In light of Ivan “El Taliban” Velazquez Caballero’s dissent from Los Zetas and the death of former leader Heriberto “El Lazca” Lazcano Lazcano, Zetas leader Miguel “Z-40” Trevino Morales could face organizational integrity issues during 2013. Signs of such issues appeared in Cancun during the first quarter when some members of Los Zetas reportedly broke from the group and adopted the Gulf cartel name. Besides possible minor dissent, a seemingly new rival has emerged in Tabasco state to counter Los Zetas. A group called Pueblo Unido Contra la Delincuencia, Spanish for “People United Against Crime,” carried out a series of executions in Tabasco state throughout the first quarter, but the group’s origins and significance remain unclear. No indicators of substantial splintering among Los Zetas have emerged since the Velazquez split.
Regional organizations continued to challenge the Sinaloa Federation on its turf in western Chihuahua state, northern Sinaloa state and Jalisco state through the first quarter. Intercartel violence in mountainous western Chihuahua continues as the Sinaloa Federation fights La Linea for control of the region’s smuggling routes and drug cultivation areas. Los Mazatlecos so far has maintained its control over northern Sinaloa cities, such as Los Mochis and Guasave. It also has continued violent incursions into southern areas of Sinaloa state, such as Mazatlan, Concordia and El Rosario with its ally Los Zetas.
At the beginning of 2012, Gulf cartel territory appeared likely to be absorbed by larger cartels — essentially signaling the end of the Gulf cartel. Support from the Sinaloa Federation and the Knights Templar combined with fractures within Los Zetas allowed a Gulf cartel resurgence, leading to a renewed Gulf assault on Los Zetas in the northeastern states of Mexico. The resurgence ended with a series of notable arrests during the last quarter of 2012, such as that of former top leader Jorge Eduardo “El Coss” Costilla Sanchez. The arrests triggered additional Gulf cartel infighting, which peaked in March 2013.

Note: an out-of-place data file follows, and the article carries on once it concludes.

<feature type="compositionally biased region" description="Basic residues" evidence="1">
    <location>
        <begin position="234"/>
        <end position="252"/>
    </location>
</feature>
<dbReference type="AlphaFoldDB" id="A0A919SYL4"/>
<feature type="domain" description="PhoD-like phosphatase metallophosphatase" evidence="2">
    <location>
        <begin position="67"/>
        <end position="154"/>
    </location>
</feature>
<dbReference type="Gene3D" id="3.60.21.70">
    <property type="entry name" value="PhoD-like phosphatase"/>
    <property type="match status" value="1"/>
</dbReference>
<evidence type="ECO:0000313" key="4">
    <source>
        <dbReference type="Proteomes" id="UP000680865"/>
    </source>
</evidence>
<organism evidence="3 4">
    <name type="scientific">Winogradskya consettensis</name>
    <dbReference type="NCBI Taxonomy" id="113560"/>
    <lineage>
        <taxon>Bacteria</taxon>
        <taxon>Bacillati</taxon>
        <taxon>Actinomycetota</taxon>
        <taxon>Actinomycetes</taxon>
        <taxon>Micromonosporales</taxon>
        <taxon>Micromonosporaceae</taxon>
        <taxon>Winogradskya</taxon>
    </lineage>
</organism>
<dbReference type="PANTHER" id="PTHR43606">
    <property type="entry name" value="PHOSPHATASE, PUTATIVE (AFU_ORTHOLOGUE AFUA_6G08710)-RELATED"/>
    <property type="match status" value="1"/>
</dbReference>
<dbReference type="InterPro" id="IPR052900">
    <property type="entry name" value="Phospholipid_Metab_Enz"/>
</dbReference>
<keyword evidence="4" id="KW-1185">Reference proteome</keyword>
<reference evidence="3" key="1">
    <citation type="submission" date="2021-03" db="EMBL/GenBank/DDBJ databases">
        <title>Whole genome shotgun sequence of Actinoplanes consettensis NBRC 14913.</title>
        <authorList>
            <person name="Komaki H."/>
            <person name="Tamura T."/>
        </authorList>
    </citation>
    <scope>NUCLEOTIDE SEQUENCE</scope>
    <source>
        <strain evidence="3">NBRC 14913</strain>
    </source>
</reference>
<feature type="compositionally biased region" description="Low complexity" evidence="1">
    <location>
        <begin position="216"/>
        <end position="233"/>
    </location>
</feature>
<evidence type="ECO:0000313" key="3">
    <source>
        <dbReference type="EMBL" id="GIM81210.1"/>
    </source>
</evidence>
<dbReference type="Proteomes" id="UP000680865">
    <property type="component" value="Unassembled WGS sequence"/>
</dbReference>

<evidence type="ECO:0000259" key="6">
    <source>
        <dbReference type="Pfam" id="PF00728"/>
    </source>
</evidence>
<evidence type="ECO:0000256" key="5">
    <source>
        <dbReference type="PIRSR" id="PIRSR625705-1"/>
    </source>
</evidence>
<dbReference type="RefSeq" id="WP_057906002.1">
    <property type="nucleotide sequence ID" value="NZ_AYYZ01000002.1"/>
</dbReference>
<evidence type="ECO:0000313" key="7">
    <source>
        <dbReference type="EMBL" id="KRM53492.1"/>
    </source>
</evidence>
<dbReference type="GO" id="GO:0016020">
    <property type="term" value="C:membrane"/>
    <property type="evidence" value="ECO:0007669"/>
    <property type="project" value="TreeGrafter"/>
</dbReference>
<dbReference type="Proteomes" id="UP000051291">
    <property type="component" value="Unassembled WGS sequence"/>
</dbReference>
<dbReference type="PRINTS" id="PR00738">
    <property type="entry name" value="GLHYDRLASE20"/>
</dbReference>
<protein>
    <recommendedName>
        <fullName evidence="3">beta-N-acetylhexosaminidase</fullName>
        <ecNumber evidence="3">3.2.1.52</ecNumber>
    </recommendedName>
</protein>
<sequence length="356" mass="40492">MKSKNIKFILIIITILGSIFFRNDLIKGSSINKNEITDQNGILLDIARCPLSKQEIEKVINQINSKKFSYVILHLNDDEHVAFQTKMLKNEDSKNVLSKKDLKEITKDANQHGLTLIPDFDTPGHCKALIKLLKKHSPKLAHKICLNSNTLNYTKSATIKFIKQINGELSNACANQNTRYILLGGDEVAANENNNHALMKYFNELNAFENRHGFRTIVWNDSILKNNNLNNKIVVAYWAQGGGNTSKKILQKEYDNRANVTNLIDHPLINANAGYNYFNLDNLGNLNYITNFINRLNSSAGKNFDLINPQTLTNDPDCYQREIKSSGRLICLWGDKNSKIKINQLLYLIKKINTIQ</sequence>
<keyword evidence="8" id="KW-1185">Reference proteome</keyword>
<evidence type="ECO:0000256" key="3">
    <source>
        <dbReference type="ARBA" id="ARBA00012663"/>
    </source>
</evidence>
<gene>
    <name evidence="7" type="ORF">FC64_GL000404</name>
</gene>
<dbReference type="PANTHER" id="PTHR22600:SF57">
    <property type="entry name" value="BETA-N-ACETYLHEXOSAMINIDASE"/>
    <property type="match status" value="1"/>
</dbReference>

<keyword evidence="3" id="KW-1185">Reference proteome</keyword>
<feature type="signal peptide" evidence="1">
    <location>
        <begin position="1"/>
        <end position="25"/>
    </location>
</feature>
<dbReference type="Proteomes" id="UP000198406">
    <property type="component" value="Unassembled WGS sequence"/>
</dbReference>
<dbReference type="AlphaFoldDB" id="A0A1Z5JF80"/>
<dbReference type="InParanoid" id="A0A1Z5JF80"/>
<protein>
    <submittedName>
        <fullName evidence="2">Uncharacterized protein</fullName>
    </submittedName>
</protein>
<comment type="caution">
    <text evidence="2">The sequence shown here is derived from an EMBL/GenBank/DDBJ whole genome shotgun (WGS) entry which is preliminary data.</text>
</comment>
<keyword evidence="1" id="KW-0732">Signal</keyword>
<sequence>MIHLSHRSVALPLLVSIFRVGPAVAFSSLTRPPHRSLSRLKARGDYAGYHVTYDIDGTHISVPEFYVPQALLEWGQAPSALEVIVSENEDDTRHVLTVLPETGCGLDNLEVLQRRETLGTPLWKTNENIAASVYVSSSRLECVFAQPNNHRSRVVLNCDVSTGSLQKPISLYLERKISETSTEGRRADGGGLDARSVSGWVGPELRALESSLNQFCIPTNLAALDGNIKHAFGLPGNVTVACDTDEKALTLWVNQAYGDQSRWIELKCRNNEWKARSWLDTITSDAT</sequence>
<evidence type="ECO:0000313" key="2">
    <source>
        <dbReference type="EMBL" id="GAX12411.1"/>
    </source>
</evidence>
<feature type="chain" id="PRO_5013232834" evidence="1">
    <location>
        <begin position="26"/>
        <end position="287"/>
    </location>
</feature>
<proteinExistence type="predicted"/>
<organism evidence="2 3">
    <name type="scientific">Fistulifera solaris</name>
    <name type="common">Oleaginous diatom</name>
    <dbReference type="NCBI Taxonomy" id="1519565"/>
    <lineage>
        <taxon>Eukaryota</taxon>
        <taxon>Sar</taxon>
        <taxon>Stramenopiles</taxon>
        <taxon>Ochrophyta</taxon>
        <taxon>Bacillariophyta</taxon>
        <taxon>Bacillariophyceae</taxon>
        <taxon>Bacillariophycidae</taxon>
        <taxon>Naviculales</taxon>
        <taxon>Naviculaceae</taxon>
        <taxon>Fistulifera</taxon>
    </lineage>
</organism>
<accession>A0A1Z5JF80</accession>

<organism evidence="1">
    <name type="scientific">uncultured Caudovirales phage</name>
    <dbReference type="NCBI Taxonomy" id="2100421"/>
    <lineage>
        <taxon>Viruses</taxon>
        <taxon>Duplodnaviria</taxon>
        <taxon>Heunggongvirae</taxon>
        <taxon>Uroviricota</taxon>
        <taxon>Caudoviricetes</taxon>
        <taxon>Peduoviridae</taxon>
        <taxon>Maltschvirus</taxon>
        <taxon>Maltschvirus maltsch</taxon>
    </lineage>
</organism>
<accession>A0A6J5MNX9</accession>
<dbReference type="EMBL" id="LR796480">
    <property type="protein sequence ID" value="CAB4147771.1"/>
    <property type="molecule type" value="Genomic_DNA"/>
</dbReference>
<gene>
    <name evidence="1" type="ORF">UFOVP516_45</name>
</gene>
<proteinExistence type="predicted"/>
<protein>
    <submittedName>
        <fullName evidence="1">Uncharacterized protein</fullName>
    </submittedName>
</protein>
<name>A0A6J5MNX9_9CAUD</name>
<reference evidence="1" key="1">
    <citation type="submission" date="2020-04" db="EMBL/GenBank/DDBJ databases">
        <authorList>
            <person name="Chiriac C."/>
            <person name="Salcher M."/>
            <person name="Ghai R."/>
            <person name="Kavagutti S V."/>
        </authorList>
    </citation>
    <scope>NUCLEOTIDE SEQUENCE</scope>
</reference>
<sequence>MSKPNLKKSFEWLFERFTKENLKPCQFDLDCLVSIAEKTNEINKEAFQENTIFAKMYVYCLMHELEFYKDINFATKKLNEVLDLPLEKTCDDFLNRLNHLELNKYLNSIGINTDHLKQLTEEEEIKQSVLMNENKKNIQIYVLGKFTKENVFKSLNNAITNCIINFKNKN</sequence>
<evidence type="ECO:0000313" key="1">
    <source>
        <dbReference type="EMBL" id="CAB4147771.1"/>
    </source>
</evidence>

The escalated infighting in the Gulf cartel, particularly in Reynosa, Tamaulipas state, highlighted the new state of the Gulf cartel: Instead of operating as a cohesive criminal network, the Gulf cartel now consists of factions linked by history and the Gulf label. The infighting began in 2010 after the death of former top Gulf cartel leader Antonio Ezequiel “Tony Tormenta” Cardenas Guillen. The death of Cardenas Guillen split the Gulf cartel into two main factions, Los Rojos and Los Metros. By the first quarter of 2013, infighting had broken out between Los Metros leaders, such as Mario “Pelon” Ramirez Trevino, David “Metro 4” Salgado and Miguel “El Gringo” Villarreal. This suggests the Gulf cartel is further fractured and no longer consists of just two opposing sides. The Gulf cartel may begin acting as a cohesive network during the second quarter after the escalated infighting in March, though this cannot be definitely predicted.
From March 10 to March 19, Reynosa became the focal point for Gulf cartel infighting as Ramirez Trevino escalated his conflict against Villarreal. Ramirez Trevino reportedly expelled Villarreal’s faction and its allies from the Reynosa plaza and killed Salgado. This could mean Ramirez Trevino has consolidated control over other Gulf cartel factions. If true, this would represent a substantial shift in organized criminal operations in northeastern Tamaulipas state, where the Sinaloa Federation and the Knights Templar smuggle drugs, people and other illicit commodities through the border towns of Reynosa and Matamoros while Los Zetas maintain a constant interest in fighting for control of the stated cities.
As mentioned during the last annual update, Gulf cartel factions are increasingly reliant on Sinaloa Federation and Knights Templar support to defend the